Located 350 km south of Sydney is the idealic coastal town of Narooma. As well as a lively fishing industry, Narooma is famous for one specific dive location that people flock to, especially over the Winter and Spring periods. Nine kilometres east of Narooma is probably one of the most exciting dive sites in NSW, Montague Island Nature Reserve.
The thrill of diving with marine mammals is one that residents of NSW do not usually get to enjoy. However, Montague Island is home to a large colony of Australian fur seals and New Zealand fur seals that inhabit the rocks and the sea all year round. September and October are generally the best months to visit the island as this is when the seal numbers are greatest.
As indicated above, there are two species of seals to be found at Montague Island. The main colonies are to be found at the northern end of the island, although they can be seen at the other dive sites around the island.
The best spot to dive the Australian fur seals (which are larger than their NZ cousins) used to be in a small channel between the bombora and the land at the very northern end of the island. However, I have been told that in late 2002 a pod of killer whales (orcas) attacked the colony and they moved to where the New Zealand fur seals used to be located. The New Zealand fur seals were found on the north-west corner of the island at a small bay called Pebbly Bay. Starting just north of here the NZ seals used to be seen basking on the rocks and around the first point in another, even smaller, cove. However, the bigger Australian fur seals threw the NZ seals out and took over the area.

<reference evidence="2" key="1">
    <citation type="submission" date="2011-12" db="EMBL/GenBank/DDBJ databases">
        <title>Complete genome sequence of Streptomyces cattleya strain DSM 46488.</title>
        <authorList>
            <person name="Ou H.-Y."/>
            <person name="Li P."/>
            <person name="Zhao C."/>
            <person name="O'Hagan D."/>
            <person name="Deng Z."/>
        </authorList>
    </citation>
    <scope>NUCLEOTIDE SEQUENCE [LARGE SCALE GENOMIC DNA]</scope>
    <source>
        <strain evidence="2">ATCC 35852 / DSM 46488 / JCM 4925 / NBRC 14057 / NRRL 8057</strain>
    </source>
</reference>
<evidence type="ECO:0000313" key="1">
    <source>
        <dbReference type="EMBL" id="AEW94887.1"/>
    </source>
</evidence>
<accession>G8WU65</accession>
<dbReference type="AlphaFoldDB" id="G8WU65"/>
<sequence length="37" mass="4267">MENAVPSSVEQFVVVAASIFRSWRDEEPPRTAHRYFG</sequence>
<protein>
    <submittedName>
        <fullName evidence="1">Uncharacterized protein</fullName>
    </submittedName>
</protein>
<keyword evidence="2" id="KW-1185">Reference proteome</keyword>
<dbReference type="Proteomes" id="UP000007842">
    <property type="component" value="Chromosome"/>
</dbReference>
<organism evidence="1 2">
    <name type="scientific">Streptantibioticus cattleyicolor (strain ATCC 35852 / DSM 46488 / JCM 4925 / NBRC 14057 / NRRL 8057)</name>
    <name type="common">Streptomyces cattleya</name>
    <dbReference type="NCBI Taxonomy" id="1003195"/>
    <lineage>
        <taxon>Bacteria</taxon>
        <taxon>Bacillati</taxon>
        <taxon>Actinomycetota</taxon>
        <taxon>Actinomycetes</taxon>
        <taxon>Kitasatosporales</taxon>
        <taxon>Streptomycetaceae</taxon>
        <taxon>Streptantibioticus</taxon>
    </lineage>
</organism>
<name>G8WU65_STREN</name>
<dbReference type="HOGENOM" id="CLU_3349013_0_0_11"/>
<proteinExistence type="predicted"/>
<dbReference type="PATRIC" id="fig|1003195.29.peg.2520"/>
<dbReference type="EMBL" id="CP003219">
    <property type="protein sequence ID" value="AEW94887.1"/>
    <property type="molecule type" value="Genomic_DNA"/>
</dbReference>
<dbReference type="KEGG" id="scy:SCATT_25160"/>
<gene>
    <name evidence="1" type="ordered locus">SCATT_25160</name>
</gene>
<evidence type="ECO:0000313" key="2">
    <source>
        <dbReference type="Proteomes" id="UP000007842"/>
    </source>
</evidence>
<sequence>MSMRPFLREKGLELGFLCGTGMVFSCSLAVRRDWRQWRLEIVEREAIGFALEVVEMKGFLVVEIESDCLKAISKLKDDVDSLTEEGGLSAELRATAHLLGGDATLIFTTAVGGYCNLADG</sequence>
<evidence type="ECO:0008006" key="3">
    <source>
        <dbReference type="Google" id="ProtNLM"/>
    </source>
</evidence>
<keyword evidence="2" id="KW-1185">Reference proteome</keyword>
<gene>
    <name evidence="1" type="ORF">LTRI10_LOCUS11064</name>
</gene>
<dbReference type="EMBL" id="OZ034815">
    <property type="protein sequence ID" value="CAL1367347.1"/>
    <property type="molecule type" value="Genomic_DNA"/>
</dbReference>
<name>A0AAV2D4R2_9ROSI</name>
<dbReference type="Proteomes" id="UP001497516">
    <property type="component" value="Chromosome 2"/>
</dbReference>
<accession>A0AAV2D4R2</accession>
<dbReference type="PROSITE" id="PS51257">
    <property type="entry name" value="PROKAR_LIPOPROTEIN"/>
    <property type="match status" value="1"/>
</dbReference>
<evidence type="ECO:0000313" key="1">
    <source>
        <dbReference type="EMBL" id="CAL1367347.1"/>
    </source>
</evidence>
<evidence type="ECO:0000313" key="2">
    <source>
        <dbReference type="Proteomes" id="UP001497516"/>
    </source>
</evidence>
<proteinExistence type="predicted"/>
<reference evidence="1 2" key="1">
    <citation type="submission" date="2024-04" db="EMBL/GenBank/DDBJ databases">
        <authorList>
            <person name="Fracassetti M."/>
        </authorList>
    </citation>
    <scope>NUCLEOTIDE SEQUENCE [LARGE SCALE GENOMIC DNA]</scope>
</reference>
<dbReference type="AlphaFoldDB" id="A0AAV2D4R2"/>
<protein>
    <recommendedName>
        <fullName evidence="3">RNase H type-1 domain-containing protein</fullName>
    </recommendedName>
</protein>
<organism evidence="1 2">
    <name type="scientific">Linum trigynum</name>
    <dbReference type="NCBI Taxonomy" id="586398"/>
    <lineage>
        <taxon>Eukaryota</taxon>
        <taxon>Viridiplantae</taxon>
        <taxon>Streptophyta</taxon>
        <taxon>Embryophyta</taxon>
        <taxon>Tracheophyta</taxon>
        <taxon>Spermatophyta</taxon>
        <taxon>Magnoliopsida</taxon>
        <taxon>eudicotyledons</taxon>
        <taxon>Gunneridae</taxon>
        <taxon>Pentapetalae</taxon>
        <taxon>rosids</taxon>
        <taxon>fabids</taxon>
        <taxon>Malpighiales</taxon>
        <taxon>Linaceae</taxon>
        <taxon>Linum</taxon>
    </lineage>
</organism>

Anyway, wherever you go to dive here, just sit on the bottom and watch the seals as they scrutinise the funny looking invaders of their domain or try doing a few stupid looking antics and they soon investigate you. Barrel rolls, twists and turns often attract their attention. Sometimes a younger pup will come close enough to you that you can stroke and scratch their backs and stomachs, but be careful as adult seals can be very protective of their young.